"Passage of the BUILD Act will dramatically strengthen the capacity of our government to fight poverty in the world through private capital investment and to collaborate with our allies to offer countries a path to prosperity by embracing entrepreneurship, innovation, and private enterprise.  In the global marketplace of today, economic influence is an extraordinarily important soft power tool and the United States must redouble its efforts to compete with the Chinese and offer a more compelling narrative for growth.  The BUILD Act will provide the tools necessary to compete more effectively and offer a more appealing alternative built around entrepreneurial capitalism,” said Robert Mosbacher, former President and Chief Executive Officer of OPIC.

“America has always been a leader in promoting market-based solutions to poverty. The BUILD Act will help the US update our tools to catalyze private investment in the toughest markets in support of development, economic, and security goals,” said Todd Moss, Senior Fellow at the Center for Global Development. “For our partners, the BUILD Act will help to accelerate capital inflows, job creation, and ultimately economic growth.”

Washington, D.C. – Today, House Armed Services Ranking Member Adam Smith (D-WA) released the following statement about President Trump’s meeting with President Vladimir Putin:

“We should all be gravely concerned about whatever discussions President Trump has had with President Putin behind closed doors. At every turn of his trip to Europe, President Trump has followed a script that parallels Moscow’s plan to weaken and divide America’s allies and partners and undermine democratic values. There is an extensive factual record suggesting that President Trump’s campaign and the Russians conspired to influence our election for President Trump. Now Trump is trying to cover it up. There is no sugar coating this. It is hard to see President Trump siding with Vladimir Putin over our own intelligence community and our criminal investigators as anything other than treason.”

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WASHINGTON, DC – U.S. Representative Adam Smith (WA-09) today joined U.S. Representatives Mark Pocan (WI-02), Pramila Jayapal (WA-07) and Adriano Espaillat (NY-13) in introducing the Establishing a Humane Immigration Enforcement System Act. The legislation would convene a commission of experts to provide a roadmap for Congress to implement a humane immigration enforcement system that upholds the dignity of all individuals, which includes terminating the U.S. Immigration and Customs Enforcement agency (ICE) within one year of enactment.

“We need to change the way we do immigration enforcement. Our current system is inhumane; it is separating children from their parents, deporting and detaining too many people, and ripping families apart. None of this is making us any safer. Unfortunately, Speaker Ryan is trying to demagogue the issue. This bill isn’t about stopping immigration enforcement or open borders. It is about shining a light on the injustices of our current system, and changing the way that we conduct immigration enforcement.”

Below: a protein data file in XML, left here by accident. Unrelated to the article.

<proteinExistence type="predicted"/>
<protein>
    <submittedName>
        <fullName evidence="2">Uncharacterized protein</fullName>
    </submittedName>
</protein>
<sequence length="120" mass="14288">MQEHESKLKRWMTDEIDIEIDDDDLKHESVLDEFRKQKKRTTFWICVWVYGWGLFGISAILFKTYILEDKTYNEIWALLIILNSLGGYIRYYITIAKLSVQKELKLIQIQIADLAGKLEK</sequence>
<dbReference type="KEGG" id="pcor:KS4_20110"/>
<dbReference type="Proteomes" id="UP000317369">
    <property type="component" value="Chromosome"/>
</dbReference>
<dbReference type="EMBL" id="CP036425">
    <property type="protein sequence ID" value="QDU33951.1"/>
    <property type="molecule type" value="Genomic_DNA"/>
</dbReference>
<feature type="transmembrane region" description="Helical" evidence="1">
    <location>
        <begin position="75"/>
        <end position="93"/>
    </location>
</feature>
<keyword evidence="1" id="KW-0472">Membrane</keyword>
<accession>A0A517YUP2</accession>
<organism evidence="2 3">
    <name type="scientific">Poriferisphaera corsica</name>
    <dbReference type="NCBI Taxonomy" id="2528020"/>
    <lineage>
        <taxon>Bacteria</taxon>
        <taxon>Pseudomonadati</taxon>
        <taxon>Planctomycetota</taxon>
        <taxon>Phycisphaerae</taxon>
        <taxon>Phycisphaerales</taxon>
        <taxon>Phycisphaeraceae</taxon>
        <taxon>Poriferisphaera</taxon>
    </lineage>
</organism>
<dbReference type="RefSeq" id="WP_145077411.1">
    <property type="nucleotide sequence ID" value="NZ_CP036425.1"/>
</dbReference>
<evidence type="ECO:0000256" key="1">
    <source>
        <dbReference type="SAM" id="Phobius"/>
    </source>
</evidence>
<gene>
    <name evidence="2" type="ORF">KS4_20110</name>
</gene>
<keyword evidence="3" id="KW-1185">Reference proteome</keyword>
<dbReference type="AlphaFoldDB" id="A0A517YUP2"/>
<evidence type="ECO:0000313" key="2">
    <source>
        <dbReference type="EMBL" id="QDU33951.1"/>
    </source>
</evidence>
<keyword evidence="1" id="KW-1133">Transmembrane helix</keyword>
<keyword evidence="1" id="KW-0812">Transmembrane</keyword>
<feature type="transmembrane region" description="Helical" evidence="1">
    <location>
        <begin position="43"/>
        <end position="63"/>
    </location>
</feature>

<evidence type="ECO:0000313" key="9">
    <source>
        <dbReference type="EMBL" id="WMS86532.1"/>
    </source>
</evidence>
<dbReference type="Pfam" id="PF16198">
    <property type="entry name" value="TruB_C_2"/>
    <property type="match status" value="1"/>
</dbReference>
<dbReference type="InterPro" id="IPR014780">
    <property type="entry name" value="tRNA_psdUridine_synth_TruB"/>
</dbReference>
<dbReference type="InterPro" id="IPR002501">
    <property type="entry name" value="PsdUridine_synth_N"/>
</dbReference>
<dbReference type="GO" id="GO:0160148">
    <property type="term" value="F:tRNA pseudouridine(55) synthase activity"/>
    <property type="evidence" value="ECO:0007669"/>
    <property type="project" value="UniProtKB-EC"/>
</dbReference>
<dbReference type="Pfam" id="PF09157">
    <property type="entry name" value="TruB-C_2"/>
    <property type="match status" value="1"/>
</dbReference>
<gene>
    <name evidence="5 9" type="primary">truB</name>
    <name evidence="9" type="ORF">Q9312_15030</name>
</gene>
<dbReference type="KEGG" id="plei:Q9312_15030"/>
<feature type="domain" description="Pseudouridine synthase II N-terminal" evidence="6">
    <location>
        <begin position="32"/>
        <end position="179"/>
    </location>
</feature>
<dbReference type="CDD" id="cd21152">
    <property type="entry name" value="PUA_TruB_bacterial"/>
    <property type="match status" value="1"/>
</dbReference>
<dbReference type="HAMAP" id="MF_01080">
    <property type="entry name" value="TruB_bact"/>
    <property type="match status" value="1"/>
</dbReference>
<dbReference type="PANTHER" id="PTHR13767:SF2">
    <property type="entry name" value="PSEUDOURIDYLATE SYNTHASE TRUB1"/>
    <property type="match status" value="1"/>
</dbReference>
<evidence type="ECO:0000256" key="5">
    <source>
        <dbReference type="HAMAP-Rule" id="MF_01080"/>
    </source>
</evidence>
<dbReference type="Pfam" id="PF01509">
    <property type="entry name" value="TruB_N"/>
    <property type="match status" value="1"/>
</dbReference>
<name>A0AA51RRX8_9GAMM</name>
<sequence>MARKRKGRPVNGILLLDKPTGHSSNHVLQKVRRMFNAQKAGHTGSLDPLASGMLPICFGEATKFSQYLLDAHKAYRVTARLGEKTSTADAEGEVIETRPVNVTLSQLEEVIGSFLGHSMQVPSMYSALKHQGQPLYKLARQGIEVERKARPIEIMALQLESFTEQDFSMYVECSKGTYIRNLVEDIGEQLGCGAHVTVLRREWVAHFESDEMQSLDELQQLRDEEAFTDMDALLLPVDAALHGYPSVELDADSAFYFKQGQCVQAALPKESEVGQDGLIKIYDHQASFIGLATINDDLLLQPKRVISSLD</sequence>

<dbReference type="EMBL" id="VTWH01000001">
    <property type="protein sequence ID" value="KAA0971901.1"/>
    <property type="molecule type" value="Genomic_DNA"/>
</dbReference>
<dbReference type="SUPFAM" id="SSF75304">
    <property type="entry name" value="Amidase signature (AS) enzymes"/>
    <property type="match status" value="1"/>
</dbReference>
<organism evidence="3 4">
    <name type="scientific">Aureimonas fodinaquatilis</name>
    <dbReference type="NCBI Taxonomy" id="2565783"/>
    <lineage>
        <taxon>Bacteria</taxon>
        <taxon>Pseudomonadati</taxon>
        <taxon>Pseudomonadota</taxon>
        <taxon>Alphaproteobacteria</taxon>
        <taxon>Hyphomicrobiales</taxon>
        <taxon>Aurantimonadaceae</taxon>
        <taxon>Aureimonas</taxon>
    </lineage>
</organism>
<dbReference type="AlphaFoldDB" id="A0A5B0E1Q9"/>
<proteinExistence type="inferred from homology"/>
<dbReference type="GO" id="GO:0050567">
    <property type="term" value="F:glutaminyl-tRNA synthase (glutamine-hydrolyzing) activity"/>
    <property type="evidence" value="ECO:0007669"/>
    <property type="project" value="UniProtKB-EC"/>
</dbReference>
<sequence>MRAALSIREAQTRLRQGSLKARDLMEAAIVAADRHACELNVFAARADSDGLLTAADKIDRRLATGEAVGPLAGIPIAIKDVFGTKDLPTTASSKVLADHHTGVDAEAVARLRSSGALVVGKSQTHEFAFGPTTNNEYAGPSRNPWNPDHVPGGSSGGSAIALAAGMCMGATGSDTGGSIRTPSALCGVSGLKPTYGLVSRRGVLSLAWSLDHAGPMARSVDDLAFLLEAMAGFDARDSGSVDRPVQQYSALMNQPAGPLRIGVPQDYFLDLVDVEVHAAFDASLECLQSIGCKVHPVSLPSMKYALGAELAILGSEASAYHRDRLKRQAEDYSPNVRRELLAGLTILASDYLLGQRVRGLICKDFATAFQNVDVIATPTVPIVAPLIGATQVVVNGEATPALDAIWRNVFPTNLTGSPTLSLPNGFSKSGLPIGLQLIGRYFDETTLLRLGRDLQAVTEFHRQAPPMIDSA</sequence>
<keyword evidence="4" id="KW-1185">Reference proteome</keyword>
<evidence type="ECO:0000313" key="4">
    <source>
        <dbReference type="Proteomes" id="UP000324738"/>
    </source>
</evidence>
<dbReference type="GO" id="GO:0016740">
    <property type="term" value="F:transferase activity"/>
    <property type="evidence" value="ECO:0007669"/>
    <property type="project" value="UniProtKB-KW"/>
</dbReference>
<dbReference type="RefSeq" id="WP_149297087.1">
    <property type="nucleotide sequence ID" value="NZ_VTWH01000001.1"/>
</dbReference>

“Across my district and throughout our country, ICE is ripping families apart. They are raiding workplaces, invading homes, showing up at courthouses, schools, and hospitals, detaining individuals indefinitely, and instilling fear throughout our communities. We must put a stop to this. President Trump has weaponized this agency to accomplish his racist and harmful agenda. To bring an end to these rampant human rights violations, we must terminate ICE and convene a commission of experts to make recommendations to Congress on the redistribution of ICE’s essential enforcement functions to other government agencies. ICE has strayed far from its original purpose and has failed to enforce immigration laws and protect national security in a humane and just way. I am proud to join several of my colleagues in cosponsoring this necessary legislation, and I will continue to fight to protect the dignity of all individuals.”  

Background:

Congress created ICE in the aftermath of the September 11th attacks with the primary mission of preventing “acts of terrorism by targeting the people, money, and materials that support terrorist and criminal activities.” However, since then, ICE has become synonymous with immigration raids, home invasions, family separation, abusive detention practices, and chronic noncompliance with the law.

Recently, ICE agents themselves recognized the irreparable damage being done by President Trump’s actions when nineteen ICE agents wrote to Kirstjen Nielsen, Secretary of Homeland Security, stating that investigations, “have been perceived as targeting undocumented aliens, instead of the transnational criminal organizations that facilitate cross border crimes impacting our communities and national security.” The authors of the letter agree that the agency is now failing to perform its core mission and that the best path forward would be to end it and start fresh.

Ending ICE and developing a more humane immigration system that complies with constitutional protections, domestic law, and binding international treaties, while treating every person with respect and dignity is a strong step forward.

The Establishing a Humane Immigration Enforcement System Act would:

  1. Convene a commission of experts to provide a roadmap for Congress to implement a humane immigration enforcement system that upholds the dignity of all individuals. This will include transferring issues like organized crime, drug smuggling, and human trafficking to other government agencies that are well-equipped to handle them and have proven track records of transparency, accountability and compliance with the law;